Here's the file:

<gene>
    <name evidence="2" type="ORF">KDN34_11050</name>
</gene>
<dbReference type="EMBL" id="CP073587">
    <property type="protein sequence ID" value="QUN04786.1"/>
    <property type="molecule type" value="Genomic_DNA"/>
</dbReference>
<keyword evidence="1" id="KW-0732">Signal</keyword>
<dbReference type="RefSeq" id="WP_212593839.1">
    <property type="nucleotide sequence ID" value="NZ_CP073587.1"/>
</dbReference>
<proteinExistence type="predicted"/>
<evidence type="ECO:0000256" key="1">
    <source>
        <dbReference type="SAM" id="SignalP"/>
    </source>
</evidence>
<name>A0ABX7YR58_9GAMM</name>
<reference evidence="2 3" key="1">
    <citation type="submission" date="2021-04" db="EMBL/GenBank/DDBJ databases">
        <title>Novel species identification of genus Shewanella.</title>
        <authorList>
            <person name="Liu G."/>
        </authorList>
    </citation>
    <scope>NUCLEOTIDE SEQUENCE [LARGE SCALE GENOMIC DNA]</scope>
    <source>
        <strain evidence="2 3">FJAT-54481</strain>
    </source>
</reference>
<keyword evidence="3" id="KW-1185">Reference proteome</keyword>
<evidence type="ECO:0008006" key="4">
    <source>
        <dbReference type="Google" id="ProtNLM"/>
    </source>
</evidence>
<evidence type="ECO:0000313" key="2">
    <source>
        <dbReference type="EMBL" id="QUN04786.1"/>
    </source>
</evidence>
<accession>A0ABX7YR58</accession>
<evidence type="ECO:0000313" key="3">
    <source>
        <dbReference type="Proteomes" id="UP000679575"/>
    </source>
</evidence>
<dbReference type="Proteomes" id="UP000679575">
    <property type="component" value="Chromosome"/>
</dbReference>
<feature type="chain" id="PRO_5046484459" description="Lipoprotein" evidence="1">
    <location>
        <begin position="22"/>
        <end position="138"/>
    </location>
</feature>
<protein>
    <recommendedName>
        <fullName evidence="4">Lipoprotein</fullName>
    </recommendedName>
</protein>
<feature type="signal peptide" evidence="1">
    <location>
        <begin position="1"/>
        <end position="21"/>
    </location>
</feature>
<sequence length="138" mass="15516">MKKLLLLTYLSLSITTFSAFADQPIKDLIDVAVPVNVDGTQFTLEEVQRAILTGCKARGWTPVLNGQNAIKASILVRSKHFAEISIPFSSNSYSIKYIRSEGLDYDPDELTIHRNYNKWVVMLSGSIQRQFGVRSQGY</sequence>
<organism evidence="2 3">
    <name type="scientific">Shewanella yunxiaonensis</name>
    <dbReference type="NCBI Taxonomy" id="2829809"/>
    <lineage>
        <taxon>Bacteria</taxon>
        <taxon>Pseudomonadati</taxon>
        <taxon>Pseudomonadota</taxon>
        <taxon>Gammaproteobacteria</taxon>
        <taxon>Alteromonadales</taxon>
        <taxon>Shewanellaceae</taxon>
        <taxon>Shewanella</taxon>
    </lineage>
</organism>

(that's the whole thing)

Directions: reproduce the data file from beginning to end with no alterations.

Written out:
<gene>
    <name evidence="2" type="ORF">KDN34_11050</name>
</gene>
<dbReference type="EMBL" id="CP073587">
    <property type="protein sequence ID" value="QUN04786.1"/>
    <property type="molecule type" value="Genomic_DNA"/>
</dbReference>
<keyword evidence="1" id="KW-0732">Signal</keyword>
<dbReference type="RefSeq" id="WP_212593839.1">
    <property type="nucleotide sequence ID" value="NZ_CP073587.1"/>
</dbReference>
<proteinExistence type="predicted"/>
<evidence type="ECO:0000256" key="1">
    <source>
        <dbReference type="SAM" id="SignalP"/>
    </source>
</evidence>
<name>A0ABX7YR58_9GAMM</name>
<reference evidence="2 3" key="1">
    <citation type="submission" date="2021-04" db="EMBL/GenBank/DDBJ databases">
        <title>Novel species identification of genus Shewanella.</title>
        <authorList>
            <person name="Liu G."/>
        </authorList>
    </citation>
    <scope>NUCLEOTIDE SEQUENCE [LARGE SCALE GENOMIC DNA]</scope>
    <source>
        <strain evidence="2 3">FJAT-54481</strain>
    </source>
</reference>
<keyword evidence="3" id="KW-1185">Reference proteome</keyword>
<evidence type="ECO:0008006" key="4">
    <source>
        <dbReference type="Google" id="ProtNLM"/>
    </source>
</evidence>
<evidence type="ECO:0000313" key="2">
    <source>
        <dbReference type="EMBL" id="QUN04786.1"/>
    </source>
</evidence>
<accession>A0ABX7YR58</accession>
<evidence type="ECO:0000313" key="3">
    <source>
        <dbReference type="Proteomes" id="UP000679575"/>
    </source>
</evidence>
<dbReference type="Proteomes" id="UP000679575">
    <property type="component" value="Chromosome"/>
</dbReference>
<feature type="chain" id="PRO_5046484459" description="Lipoprotein" evidence="1">
    <location>
        <begin position="22"/>
        <end position="138"/>
    </location>
</feature>
<protein>
    <recommendedName>
        <fullName evidence="4">Lipoprotein</fullName>
    </recommendedName>
</protein>
<feature type="signal peptide" evidence="1">
    <location>
        <begin position="1"/>
        <end position="21"/>
    </location>
</feature>
<sequence length="138" mass="15516">MKKLLLLTYLSLSITTFSAFADQPIKDLIDVAVPVNVDGTQFTLEEVQRAILTGCKARGWTPVLNGQNAIKASILVRSKHFAEISIPFSSNSYSIKYIRSEGLDYDPDELTIHRNYNKWVVMLSGSIQRQFGVRSQGY</sequence>
<organism evidence="2 3">
    <name type="scientific">Shewanella yunxiaonensis</name>
    <dbReference type="NCBI Taxonomy" id="2829809"/>
    <lineage>
        <taxon>Bacteria</taxon>
        <taxon>Pseudomonadati</taxon>
        <taxon>Pseudomonadota</taxon>
        <taxon>Gammaproteobacteria</taxon>
        <taxon>Alteromonadales</taxon>
        <taxon>Shewanellaceae</taxon>
        <taxon>Shewanella</taxon>
    </lineage>
</organism>